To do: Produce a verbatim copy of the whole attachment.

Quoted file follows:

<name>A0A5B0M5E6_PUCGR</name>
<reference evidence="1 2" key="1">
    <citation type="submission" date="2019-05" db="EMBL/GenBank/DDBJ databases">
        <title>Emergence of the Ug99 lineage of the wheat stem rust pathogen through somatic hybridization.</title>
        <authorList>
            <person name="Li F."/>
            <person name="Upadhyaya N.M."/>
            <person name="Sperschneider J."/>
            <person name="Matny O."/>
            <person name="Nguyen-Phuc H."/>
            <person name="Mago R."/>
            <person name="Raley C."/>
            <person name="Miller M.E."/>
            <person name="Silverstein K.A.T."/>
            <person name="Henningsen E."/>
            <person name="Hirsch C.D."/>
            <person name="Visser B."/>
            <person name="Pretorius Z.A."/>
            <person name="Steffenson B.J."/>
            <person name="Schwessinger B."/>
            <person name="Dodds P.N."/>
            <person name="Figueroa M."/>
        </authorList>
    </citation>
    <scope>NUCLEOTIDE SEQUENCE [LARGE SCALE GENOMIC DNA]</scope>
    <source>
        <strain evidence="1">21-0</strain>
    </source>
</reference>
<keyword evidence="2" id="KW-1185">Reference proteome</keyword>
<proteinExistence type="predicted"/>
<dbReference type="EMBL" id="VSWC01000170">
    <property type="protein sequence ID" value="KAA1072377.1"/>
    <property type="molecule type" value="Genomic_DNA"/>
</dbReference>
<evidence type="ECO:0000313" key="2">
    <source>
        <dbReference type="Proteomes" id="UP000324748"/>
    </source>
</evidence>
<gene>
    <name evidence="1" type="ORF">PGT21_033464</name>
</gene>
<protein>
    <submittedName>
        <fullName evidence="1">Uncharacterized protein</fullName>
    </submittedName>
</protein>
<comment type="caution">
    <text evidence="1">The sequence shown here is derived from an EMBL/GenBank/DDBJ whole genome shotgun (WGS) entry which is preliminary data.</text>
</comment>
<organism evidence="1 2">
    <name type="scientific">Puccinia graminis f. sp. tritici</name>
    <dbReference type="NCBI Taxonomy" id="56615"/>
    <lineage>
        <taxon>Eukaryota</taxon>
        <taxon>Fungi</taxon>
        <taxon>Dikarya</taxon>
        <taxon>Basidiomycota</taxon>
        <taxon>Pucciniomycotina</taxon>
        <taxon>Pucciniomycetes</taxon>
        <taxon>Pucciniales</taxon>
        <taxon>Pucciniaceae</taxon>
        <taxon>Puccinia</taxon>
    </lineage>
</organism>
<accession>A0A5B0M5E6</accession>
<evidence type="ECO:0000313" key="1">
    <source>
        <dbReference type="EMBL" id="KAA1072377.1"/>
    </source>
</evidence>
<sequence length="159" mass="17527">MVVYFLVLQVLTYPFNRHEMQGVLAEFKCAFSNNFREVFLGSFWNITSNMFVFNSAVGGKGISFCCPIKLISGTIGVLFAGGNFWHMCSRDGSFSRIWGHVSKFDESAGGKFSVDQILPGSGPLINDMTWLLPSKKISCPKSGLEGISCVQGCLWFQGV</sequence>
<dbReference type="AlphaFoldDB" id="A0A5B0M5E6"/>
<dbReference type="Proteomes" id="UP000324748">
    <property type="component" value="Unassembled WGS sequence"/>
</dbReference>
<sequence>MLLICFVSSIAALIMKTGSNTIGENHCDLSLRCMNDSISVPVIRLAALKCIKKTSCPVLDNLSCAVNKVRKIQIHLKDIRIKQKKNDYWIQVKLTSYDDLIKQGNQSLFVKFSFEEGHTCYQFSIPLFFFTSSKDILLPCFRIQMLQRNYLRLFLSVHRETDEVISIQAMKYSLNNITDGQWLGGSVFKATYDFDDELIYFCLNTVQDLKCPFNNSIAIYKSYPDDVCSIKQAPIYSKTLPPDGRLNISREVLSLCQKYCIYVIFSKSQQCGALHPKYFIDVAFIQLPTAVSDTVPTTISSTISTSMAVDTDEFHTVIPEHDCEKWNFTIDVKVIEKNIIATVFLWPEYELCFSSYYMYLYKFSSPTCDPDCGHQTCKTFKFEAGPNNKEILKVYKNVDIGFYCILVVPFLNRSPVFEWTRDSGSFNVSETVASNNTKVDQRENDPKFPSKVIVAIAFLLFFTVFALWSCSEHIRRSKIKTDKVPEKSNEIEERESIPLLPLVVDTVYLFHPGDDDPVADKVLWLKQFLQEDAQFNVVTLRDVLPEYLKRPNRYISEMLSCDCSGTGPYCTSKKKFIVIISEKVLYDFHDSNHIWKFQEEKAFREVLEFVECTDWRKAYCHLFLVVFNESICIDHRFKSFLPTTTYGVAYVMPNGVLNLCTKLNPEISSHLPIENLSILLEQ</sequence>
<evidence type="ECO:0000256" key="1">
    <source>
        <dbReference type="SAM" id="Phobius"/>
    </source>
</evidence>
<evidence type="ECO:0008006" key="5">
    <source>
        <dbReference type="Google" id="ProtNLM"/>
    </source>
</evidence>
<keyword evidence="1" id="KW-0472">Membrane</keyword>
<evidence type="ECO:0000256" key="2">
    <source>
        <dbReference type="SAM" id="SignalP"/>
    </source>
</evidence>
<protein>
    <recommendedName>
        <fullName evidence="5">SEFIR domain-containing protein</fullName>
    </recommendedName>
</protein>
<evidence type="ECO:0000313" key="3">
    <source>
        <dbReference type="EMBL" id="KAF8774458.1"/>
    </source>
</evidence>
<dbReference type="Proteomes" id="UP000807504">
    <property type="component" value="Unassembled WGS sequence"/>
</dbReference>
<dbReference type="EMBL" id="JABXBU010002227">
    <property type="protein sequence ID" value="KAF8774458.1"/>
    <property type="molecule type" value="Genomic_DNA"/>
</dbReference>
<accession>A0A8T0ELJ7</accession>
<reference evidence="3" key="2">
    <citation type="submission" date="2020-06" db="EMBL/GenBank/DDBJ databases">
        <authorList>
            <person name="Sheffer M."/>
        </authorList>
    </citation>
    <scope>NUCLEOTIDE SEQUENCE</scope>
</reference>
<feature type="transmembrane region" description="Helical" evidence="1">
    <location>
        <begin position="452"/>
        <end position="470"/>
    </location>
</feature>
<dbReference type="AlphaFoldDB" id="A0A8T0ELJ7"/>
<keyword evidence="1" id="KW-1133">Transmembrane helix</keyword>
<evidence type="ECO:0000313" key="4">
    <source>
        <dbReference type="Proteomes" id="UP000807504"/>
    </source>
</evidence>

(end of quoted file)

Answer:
<name>A0A5B0M5E6_PUCGR</name>
<reference evidence="1 2" key="1">
    <citation type="submission" date="2019-05" db="EMBL/GenBank/DDBJ databases">
        <title>Emergence of the Ug99 lineage of the wheat stem rust pathogen through somatic hybridization.</title>
        <authorList>
            <person name="Li F."/>
            <person name="Upadhyaya N.M."/>
            <person name="Sperschneider J."/>
            <person name="Matny O."/>
            <person name="Nguyen-Phuc H."/>
            <person name="Mago R."/>
            <person name="Raley C."/>
            <person name="Miller M.E."/>
            <person name="Silverstein K.A.T."/>
            <person name="Henningsen E."/>
            <person name="Hirsch C.D."/>
            <person name="Visser B."/>
            <person name="Pretorius Z.A."/>
            <person name="Steffenson B.J."/>
            <person name="Schwessinger B."/>
            <person name="Dodds P.N."/>
            <person name="Figueroa M."/>
        </authorList>
    </citation>
    <scope>NUCLEOTIDE SEQUENCE [LARGE SCALE GENOMIC DNA]</scope>
    <source>
        <strain evidence="1">21-0</strain>
    </source>
</reference>
<keyword evidence="2" id="KW-1185">Reference proteome</keyword>
<proteinExistence type="predicted"/>
<dbReference type="EMBL" id="VSWC01000170">
    <property type="protein sequence ID" value="KAA1072377.1"/>
    <property type="molecule type" value="Genomic_DNA"/>
</dbReference>
<evidence type="ECO:0000313" key="2">
    <source>
        <dbReference type="Proteomes" id="UP000324748"/>
    </source>
</evidence>
<gene>
    <name evidence="1" type="ORF">PGT21_033464</name>
</gene>
<protein>
    <submittedName>
        <fullName evidence="1">Uncharacterized protein</fullName>
    </submittedName>
</protein>
<comment type="caution">
    <text evidence="1">The sequence shown here is derived from an EMBL/GenBank/DDBJ whole genome shotgun (WGS) entry which is preliminary data.</text>
</comment>
<organism evidence="1 2">
    <name type="scientific">Puccinia graminis f. sp. tritici</name>
    <dbReference type="NCBI Taxonomy" id="56615"/>
    <lineage>
        <taxon>Eukaryota</taxon>
        <taxon>Fungi</taxon>
        <taxon>Dikarya</taxon>
        <taxon>Basidiomycota</taxon>
        <taxon>Pucciniomycotina</taxon>
        <taxon>Pucciniomycetes</taxon>
        <taxon>Pucciniales</taxon>
        <taxon>Pucciniaceae</taxon>
        <taxon>Puccinia</taxon>
    </lineage>
</organism>
<accession>A0A5B0M5E6</accession>
<evidence type="ECO:0000313" key="1">
    <source>
        <dbReference type="EMBL" id="KAA1072377.1"/>
    </source>
</evidence>
<sequence length="159" mass="17527">MVVYFLVLQVLTYPFNRHEMQGVLAEFKCAFSNNFREVFLGSFWNITSNMFVFNSAVGGKGISFCCPIKLISGTIGVLFAGGNFWHMCSRDGSFSRIWGHVSKFDESAGGKFSVDQILPGSGPLINDMTWLLPSKKISCPKSGLEGISCVQGCLWFQGV</sequence>
<dbReference type="AlphaFoldDB" id="A0A5B0M5E6"/>
<dbReference type="Proteomes" id="UP000324748">
    <property type="component" value="Unassembled WGS sequence"/>
</dbReference>
<sequence>MLLICFVSSIAALIMKTGSNTIGENHCDLSLRCMNDSISVPVIRLAALKCIKKTSCPVLDNLSCAVNKVRKIQIHLKDIRIKQKKNDYWIQVKLTSYDDLIKQGNQSLFVKFSFEEGHTCYQFSIPLFFFTSSKDILLPCFRIQMLQRNYLRLFLSVHRETDEVISIQAMKYSLNNITDGQWLGGSVFKATYDFDDELIYFCLNTVQDLKCPFNNSIAIYKSYPDDVCSIKQAPIYSKTLPPDGRLNISREVLSLCQKYCIYVIFSKSQQCGALHPKYFIDVAFIQLPTAVSDTVPTTISSTISTSMAVDTDEFHTVIPEHDCEKWNFTIDVKVIEKNIIATVFLWPEYELCFSSYYMYLYKFSSPTCDPDCGHQTCKTFKFEAGPNNKEILKVYKNVDIGFYCILVVPFLNRSPVFEWTRDSGSFNVSETVASNNTKVDQRENDPKFPSKVIVAIAFLLFFTVFALWSCSEHIRRSKIKTDKVPEKSNEIEERESIPLLPLVVDTVYLFHPGDDDPVADKVLWLKQFLQEDAQFNVVTLRDVLPEYLKRPNRYISEMLSCDCSGTGPYCTSKKKFIVIISEKVLYDFHDSNHIWKFQEEKAFREVLEFVECTDWRKAYCHLFLVVFNESICIDHRFKSFLPTTTYGVAYVMPNGVLNLCTKLNPEISSHLPIENLSILLEQ</sequence>
<evidence type="ECO:0000256" key="1">
    <source>
        <dbReference type="SAM" id="Phobius"/>
    </source>
</evidence>
<evidence type="ECO:0008006" key="5">
    <source>
        <dbReference type="Google" id="ProtNLM"/>
    </source>
</evidence>
<keyword evidence="1" id="KW-0472">Membrane</keyword>
<evidence type="ECO:0000256" key="2">
    <source>
        <dbReference type="SAM" id="SignalP"/>
    </source>
</evidence>
<protein>
    <recommendedName>
        <fullName evidence="5">SEFIR domain-containing protein</fullName>
    </recommendedName>
</protein>
<evidence type="ECO:0000313" key="3">
    <source>
        <dbReference type="EMBL" id="KAF8774458.1"/>
    </source>
</evidence>
<dbReference type="Proteomes" id="UP000807504">
    <property type="component" value="Unassembled WGS sequence"/>
</dbReference>
<dbReference type="EMBL" id="JABXBU010002227">
    <property type="protein sequence ID" value="KAF8774458.1"/>
    <property type="molecule type" value="Genomic_DNA"/>
</dbReference>
<accession>A0A8T0ELJ7</accession>
<reference evidence="3" key="2">
    <citation type="submission" date="2020-06" db="EMBL/GenBank/DDBJ databases">
        <authorList>
            <person name="Sheffer M."/>
        </authorList>
    </citation>
    <scope>NUCLEOTIDE SEQUENCE</scope>
</reference>
<feature type="transmembrane region" description="Helical" evidence="1">
    <location>
        <begin position="452"/>
        <end position="470"/>
    </location>
</feature>
<dbReference type="AlphaFoldDB" id="A0A8T0ELJ7"/>
<keyword evidence="1" id="KW-1133">Transmembrane helix</keyword>
<evidence type="ECO:0000313" key="4">
    <source>
        <dbReference type="Proteomes" id="UP000807504"/>
    </source>
</evidence>